U.K. Charges Two Suspected Russian Intelligence Agents in Nerve Agent Attack

Two suspected Russian spies were charged on Wednesday with smuggling a Novichok nerve agent into Britain in March and using it to poison a former spy.

Two Russian men charged by British prosecutors with using a Novichok nerve agent to poison a former spy are members of Russia’s military intelligence service, known as the GRU, Prime Minister Theresa May told the House of Commons on Wednesday.

“The GRU is a highly disciplined organization, with a well-established chain of command, so this was not a rogue operation,” the prime minister said. “It was, almost certainly, also approved outside the GRU, at a senior level of the Russian state.”

In July, Special Counsel Robert Mueller indicted 12 GRU officers for hacking the emails of Democratic National Committee staffers and the chairman of Hillary Clinton’s 2016 presidential campaign, John Podesta, which were later released by WikiLeaks.

May’s statement came just over an hour after Scotland Yard’s chief of counterterrorism policing, Assistant Commissioner Neil Basu, announced the charges and revealed that the movements of the two men before and after the attack were captured on six different surveillance cameras in the English city of Salisbury, where the former Russian spy Sergei Skripal was poisoned, along with his daughter Yulia, with a type of military-grade nerve agent developed by the Soviet Union.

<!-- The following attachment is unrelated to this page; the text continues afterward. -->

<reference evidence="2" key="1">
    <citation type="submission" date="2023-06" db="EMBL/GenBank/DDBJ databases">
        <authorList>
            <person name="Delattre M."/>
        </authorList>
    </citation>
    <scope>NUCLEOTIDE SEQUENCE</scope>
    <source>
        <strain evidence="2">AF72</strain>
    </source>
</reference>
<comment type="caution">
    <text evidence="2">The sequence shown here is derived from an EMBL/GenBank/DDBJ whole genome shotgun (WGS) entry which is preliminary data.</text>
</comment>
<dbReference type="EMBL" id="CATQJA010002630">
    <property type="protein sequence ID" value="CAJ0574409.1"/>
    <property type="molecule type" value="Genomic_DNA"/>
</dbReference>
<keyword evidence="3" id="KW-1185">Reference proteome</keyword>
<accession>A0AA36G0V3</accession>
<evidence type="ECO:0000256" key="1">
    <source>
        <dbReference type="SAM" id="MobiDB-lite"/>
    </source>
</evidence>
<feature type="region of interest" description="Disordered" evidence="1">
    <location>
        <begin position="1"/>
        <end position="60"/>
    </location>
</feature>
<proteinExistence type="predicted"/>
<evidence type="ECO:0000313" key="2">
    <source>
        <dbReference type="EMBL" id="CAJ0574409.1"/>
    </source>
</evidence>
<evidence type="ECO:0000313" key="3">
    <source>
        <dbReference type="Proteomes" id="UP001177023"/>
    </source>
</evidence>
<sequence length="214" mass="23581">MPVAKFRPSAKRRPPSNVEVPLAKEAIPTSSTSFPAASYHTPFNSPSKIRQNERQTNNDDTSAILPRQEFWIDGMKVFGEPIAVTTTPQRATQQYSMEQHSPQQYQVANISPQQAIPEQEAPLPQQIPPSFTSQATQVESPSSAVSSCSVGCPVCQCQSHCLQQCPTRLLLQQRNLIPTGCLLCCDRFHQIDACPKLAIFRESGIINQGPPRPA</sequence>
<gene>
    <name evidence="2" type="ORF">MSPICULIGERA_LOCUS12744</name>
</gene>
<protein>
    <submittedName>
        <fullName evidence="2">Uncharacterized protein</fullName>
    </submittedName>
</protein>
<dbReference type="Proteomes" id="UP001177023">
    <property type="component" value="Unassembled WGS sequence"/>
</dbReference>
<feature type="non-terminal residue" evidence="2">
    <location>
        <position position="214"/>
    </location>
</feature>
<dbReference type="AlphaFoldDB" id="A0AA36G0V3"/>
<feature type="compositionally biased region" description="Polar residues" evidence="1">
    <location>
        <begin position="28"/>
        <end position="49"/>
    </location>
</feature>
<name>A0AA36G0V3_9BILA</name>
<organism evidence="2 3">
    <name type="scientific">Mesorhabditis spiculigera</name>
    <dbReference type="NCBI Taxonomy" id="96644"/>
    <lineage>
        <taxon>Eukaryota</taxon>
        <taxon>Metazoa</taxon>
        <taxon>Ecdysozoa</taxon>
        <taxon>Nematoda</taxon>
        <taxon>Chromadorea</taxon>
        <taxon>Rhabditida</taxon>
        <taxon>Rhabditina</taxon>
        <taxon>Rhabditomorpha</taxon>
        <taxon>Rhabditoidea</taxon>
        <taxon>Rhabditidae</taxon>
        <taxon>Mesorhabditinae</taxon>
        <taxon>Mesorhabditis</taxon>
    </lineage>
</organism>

Basu released the surveillance images, along with a detailed timeline and photographs of the two men and of a counterfeit perfume bottle used to smuggle the nerve agent into the country on an Aeroflot flight from Moscow to London.

The police also revealed that traces of the nerve agent were discovered in an East London hotel room where the two men, who used the names Alexander Petrov and Ruslan Boshirov, stayed during their two day trip from Moscow.

Basu added that the same Novichok nerve agent used in the attack on the Skripals, who both survived, was found in the counterfeit perfume bottle discovered in Salisbury in June by an English couple, one of whom died as a result.

The apparent target of the attack, Sergei Skripal, had served in the GRU for about 15 years but betrayed the agency by selling secrets to MI6, Britain’s foreign intelligence service.

Dmitry Peskov, a spokesman for Russian President Vladimir Putin, expressed disappointment that Britain had refused Russia’s request to conduct a joint investigation into the Salisbury nerve agent poisonings.

The Russian foreign ministry spokeswoman, Maria Zakharova, dismissed the detailed accusation, saying that “the names and photographs published in the media mean nothing to us.” Later, she told the state news agency Interfax that the ministry demanded that the British supply Russia with the fingerprints of the two men accused of the attempted murder of the Skripals.

Earlier on Wednesday, as word leaked out that the British prime minister might be making a statement related to the nerve agent attack, the Russian foreign ministry responded by posting a satirical video on its official Twitter and Facebook accounts, which compared May’s awkward dancing on a recent trip to Africa with Zakharova’s own ability on the dancefloor.

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